New life has been breathed into Nebraska University’s $450 million Healthier Nebraska Initiative.
Gov. Dave Heineman, initially cool to the university’s request for $91 million from the state cash reserve fund, seems to be warming to the idea.
Nebraska University President J. B. Milliken says the governor has proposed an alternative: state funding over a period of time.
“I am supportive of his suggestion that these initiatives could be funded over several years as long the commitment to support them is made this year,” Milliken tells Nebraska Radio Network affiliate KLIN.
Heineman signaled his changing attitude in an interview with the Omaha World-Herald.
“I think this is a very important project, and some state support is probably warranted,” The World-Herald reports Heineman said in an interview. “The key is, can we work out a multiyear commitment so the state doesn’t have to do it all upfront? Because we do need to protect our cash reserve for a future economic downturn.”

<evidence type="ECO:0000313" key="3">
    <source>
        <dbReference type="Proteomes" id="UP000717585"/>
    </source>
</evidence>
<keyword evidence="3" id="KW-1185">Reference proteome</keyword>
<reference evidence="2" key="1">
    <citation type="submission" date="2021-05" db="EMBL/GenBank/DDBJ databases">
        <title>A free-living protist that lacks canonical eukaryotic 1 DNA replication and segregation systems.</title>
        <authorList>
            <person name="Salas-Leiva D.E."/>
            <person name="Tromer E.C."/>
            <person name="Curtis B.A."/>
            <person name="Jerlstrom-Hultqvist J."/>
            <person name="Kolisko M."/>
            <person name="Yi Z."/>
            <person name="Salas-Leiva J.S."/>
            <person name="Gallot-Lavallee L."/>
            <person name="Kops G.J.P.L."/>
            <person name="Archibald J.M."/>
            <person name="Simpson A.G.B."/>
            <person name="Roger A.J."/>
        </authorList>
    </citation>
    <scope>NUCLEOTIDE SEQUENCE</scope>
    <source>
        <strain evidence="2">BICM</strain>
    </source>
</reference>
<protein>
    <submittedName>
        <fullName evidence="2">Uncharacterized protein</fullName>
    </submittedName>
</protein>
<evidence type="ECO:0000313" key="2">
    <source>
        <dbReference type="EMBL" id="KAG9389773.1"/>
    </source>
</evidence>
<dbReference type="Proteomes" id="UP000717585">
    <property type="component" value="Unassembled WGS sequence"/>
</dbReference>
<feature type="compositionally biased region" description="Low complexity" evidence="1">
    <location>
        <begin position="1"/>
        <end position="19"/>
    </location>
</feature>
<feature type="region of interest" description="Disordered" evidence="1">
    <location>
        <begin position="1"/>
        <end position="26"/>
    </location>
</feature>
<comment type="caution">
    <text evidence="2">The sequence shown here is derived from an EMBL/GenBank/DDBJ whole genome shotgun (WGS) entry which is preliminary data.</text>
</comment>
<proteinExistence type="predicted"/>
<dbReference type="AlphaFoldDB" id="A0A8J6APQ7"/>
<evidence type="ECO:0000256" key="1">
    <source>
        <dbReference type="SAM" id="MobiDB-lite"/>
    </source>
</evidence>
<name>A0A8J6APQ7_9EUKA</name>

The initiative proposes projects on three campuses. The centerpiece is a $323 million cancer research and treatment center on the Omaha campus of the University of Nebraska Medical Center. Two projects are planned for the Lincoln campus and one for the campus in Kearney.
While Milliken is willing to wait on the money, he says the project needs a commitment from the state now.
“I think that the important step to be made during this session is a commitment to the state support,” Milliken says.
Milliken says a promise of state funding will help the university raise private funds.
Supporters of the project estimate the cancer center would create 1,200 jobs by 2020, expected to generate $100 million per year for the state economy.
The university expects to raise $200 million in private funding for the cancer center. UNMC would borrow $120 million to complete financing of the project.